Pop culture obsessives writing for the pop culture obsessed.
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5-Minute Star Wars Stories


My 4-year-old daughter has never seen any Star Wars movie, but when she started hearing about them from some older kids at preschool, she became deeply fascinated with the stories and characters. At first it surprised me, but the films are fundamentally a “good guys vs. bad guys” tale, which matches how little kids see the world. While she’s still too young to watch the films—though we’ve watched the various Rogue One trailers a couple dozen times—she can make do with this genius book from Disney and LucasFilm. First, each of its 11 stories can be read, as the title suggests, in five minutes, which helps at bedtime. Second, the stories turn a scene or scenes from each of the seven Star Wars films into kid-friendly stories. (A couple films, like The Force Awakens, get more than one.) The pod race from The Phantom Menace, for instance, is perfect for that. Ditto Rey meeting BB-8 in The Force Awakens. 5-Minute Star Wars Stories isn’t afraid to go a bit darker, too, but avoids getting scary. When Obi-Wan and Anakin fight Count Dooku in Revenge Of The Sith, Anakin doesn’t kill Dooku; he “defeats” him. (Older kids and adults will get what that means.) They’re all richly illustrated and full of the Star Wars spectacle that easily engrosses young minds. Just be prepared to answer lots of questions about Star Wars mythology and plot when you’re done. [Kyle Ryan]

Very British Problems

A TV show based on a Twitter account lands very low on the list of things I could ever imagine myself enjoying. (Remember $#*! My Dad Says? Stop remembering it! It was awful!) So I’m surprised to confess that I’ve gotten a very big kick out of Very British Problems, a U.K. television series spun off of the Twitter phenomenon. The show, which is available on Netflix (the only reason I ever gave it a shot—gotta go to sleep to something), assembles celebrities like James Corden to discuss the eccentricities of British culture, focusing heavily on the mundane rules governing everyday life. Thing is, a lot of the social quirks and niceties they note aren’t specific to Britain; if you’ve ever apologized when someone spilled a drink on you or silently agonized over the awkwardness of holding an elevator (do you privilege the person running for it or respect the time of those already in it?), you’ll appreciate Very British Problems, which could easily be retitled Very Type-A Problems. Although the format is obviously different, this is a series that taps the same comedic vein as Seinfeld, poking fun at the daily frustrations and social neuroses of modern life. I’m a sucker for that kind of precise, observational humor, regardless of which side of the pond it’s ostensibly addressing. [A.A. Dowd]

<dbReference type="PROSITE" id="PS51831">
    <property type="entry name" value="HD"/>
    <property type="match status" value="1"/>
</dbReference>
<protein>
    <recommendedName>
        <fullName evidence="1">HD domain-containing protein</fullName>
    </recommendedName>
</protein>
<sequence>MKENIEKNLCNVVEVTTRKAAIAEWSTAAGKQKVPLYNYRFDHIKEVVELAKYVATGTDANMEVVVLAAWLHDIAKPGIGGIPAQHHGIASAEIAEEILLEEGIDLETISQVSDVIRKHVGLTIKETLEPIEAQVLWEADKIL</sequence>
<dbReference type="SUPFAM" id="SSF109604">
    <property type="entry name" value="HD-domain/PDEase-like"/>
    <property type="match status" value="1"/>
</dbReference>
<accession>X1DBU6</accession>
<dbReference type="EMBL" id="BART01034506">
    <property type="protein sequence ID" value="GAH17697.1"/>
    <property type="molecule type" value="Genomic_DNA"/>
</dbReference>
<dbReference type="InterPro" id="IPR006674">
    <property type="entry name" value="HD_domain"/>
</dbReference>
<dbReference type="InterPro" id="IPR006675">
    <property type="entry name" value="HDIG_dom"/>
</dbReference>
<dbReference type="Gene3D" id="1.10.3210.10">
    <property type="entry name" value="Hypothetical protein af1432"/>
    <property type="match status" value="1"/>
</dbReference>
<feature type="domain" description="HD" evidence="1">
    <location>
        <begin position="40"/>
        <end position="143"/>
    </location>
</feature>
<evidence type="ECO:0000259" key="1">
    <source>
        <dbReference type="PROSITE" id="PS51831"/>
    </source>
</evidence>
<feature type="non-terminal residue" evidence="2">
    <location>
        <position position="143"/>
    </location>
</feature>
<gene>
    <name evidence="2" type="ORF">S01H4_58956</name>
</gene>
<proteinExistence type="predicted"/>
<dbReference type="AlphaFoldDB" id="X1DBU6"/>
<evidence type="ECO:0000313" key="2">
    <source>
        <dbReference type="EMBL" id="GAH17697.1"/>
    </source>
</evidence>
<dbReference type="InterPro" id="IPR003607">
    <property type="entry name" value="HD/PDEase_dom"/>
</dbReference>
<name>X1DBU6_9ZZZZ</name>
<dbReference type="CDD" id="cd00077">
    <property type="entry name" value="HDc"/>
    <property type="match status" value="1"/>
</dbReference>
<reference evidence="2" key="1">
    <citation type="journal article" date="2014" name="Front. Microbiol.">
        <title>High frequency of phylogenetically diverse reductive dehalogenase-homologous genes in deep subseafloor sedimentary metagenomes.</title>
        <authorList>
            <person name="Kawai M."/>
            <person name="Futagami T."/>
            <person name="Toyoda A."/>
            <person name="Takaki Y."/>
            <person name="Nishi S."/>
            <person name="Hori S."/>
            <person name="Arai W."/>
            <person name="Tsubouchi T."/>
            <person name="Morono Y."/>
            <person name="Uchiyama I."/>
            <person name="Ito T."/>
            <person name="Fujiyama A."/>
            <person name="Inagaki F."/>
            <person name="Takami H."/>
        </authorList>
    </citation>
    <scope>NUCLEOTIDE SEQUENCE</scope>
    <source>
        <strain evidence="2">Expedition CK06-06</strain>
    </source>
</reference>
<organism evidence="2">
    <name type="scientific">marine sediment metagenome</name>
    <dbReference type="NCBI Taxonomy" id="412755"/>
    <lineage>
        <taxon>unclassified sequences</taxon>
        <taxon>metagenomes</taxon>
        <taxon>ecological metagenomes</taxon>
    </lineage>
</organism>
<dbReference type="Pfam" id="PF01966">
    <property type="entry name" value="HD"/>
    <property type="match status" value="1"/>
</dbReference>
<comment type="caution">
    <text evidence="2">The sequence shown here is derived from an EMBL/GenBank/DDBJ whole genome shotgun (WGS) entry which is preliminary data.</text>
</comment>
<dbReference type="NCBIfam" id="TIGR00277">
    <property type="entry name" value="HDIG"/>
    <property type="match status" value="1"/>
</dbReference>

White-noise machine


I have no trouble falling asleep—I nod off on the bus once a week—but I’m a very light sleeper. Any and all nighttime sounds can and do wake me: breathing, snoring, rustling. (Big thanks for all the fireworks the other night, Chicago neighbors. You can keep your W.) Several years ago, a friend of mine who’d become a first-time parent told me about a white-noise machine she used to drown out ambient noise to help her baby sleep. I’ve since tried a couple of models, but nothing beats the price or efficacy of my HoMedics Sound Spa relaxation machine. I prefer the “waterfalls” setting, which sounds a lot like white noise (that might be why the setting is now just called “white noise”). You can set it for an hour or less, just enough to send me off to dreamland—that is, until the next Chicago sports win. [Danette Chavez]

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